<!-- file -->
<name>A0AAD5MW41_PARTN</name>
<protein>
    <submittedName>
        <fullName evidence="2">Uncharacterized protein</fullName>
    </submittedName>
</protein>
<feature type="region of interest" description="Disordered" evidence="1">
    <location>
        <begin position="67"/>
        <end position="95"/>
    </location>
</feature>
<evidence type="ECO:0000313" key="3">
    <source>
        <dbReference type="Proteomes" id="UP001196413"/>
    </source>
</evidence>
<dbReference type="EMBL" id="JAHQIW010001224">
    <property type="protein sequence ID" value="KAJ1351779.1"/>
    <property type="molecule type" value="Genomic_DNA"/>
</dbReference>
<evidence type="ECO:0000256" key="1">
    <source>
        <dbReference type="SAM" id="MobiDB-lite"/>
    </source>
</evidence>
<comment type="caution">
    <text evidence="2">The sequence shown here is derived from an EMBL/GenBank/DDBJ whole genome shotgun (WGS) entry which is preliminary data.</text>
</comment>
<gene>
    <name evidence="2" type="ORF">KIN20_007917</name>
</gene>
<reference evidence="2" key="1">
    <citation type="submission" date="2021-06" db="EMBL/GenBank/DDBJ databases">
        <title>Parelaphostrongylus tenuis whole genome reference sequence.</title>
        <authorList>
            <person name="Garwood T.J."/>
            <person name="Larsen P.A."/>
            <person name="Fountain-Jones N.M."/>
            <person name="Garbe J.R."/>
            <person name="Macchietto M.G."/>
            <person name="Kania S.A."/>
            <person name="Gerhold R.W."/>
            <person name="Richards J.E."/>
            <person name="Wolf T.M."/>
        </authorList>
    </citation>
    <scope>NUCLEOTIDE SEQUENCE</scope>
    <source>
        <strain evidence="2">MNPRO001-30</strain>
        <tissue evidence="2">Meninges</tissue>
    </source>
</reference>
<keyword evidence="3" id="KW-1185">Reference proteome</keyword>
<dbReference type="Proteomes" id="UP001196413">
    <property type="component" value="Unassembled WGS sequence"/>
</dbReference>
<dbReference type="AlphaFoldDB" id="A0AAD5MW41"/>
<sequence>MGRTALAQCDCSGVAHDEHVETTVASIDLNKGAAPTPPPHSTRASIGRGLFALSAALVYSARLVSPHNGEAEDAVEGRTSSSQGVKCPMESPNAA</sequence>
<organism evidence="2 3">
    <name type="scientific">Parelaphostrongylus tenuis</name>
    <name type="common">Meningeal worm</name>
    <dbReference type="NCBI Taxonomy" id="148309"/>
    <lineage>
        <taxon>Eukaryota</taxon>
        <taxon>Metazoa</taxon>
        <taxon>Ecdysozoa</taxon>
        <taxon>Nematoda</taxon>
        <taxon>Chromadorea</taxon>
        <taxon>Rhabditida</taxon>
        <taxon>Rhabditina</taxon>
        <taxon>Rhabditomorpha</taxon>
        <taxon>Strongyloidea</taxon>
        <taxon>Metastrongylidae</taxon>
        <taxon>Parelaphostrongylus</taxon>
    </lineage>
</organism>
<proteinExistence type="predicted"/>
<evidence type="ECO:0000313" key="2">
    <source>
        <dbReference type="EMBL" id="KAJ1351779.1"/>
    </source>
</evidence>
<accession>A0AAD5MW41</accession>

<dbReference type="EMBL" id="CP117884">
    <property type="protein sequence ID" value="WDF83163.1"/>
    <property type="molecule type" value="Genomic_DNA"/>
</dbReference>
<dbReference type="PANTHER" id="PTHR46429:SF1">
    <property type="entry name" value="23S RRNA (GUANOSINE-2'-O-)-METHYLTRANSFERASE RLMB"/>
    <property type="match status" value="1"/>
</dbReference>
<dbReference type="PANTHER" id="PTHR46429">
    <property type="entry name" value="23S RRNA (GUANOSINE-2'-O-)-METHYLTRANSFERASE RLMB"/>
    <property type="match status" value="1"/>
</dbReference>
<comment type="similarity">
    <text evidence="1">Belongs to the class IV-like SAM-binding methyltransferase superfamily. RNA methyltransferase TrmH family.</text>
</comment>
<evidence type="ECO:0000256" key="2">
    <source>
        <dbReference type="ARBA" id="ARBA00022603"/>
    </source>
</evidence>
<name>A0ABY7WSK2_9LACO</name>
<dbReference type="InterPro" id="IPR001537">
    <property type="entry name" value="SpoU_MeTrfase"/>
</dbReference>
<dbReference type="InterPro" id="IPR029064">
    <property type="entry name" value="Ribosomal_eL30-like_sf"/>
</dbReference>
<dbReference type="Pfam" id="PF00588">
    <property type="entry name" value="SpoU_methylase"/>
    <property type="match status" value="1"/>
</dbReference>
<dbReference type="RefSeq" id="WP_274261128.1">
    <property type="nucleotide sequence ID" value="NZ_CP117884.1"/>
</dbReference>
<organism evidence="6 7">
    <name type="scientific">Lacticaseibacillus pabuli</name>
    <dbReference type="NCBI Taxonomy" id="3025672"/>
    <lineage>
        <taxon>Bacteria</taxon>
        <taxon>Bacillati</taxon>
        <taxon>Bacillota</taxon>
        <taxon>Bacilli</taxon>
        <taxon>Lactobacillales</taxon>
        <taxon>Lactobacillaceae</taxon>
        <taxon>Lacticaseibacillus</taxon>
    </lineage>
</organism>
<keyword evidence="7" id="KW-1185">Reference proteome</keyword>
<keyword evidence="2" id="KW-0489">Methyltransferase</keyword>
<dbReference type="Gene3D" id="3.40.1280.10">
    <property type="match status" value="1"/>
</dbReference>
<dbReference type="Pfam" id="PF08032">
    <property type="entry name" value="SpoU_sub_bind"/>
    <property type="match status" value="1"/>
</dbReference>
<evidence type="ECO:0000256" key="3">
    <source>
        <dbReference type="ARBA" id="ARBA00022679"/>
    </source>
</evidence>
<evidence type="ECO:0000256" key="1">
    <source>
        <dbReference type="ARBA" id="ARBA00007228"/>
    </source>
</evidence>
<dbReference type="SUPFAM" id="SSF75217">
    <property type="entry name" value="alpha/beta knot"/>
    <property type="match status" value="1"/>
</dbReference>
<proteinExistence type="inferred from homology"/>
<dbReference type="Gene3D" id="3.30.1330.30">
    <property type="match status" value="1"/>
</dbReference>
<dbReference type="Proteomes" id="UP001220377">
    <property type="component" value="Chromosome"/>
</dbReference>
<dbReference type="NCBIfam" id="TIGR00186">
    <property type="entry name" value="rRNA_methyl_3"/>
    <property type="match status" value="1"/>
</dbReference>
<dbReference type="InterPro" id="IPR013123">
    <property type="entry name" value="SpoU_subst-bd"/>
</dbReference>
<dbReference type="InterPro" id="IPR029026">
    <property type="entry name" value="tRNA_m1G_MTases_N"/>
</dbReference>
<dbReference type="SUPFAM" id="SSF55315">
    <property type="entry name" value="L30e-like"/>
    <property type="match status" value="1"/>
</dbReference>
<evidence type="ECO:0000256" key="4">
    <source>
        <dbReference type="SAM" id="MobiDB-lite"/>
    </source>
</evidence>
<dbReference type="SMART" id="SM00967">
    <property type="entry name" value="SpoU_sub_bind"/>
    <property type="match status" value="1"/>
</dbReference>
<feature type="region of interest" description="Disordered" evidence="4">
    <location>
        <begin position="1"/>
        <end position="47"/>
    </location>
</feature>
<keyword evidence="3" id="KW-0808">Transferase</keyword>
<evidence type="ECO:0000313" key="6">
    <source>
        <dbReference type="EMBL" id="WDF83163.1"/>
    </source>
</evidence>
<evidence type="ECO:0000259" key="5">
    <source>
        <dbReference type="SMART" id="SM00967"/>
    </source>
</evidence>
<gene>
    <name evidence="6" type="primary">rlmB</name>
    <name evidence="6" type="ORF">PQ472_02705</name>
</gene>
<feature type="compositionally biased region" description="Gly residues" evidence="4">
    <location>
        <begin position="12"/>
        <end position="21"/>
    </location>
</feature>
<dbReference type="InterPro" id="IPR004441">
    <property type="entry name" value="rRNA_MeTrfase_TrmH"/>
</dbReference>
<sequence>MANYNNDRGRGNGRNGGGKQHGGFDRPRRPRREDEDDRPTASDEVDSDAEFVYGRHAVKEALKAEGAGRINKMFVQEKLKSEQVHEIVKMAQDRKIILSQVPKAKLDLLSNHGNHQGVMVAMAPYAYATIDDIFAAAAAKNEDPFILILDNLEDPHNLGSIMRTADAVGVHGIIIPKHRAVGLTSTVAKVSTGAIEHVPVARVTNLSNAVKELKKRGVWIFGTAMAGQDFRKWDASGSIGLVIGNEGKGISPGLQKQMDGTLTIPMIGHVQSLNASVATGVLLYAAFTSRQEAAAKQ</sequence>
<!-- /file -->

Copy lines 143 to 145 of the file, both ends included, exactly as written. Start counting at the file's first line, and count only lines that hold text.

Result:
        <dbReference type="ARBA" id="ARBA00022679"/>
    </source>
</evidence>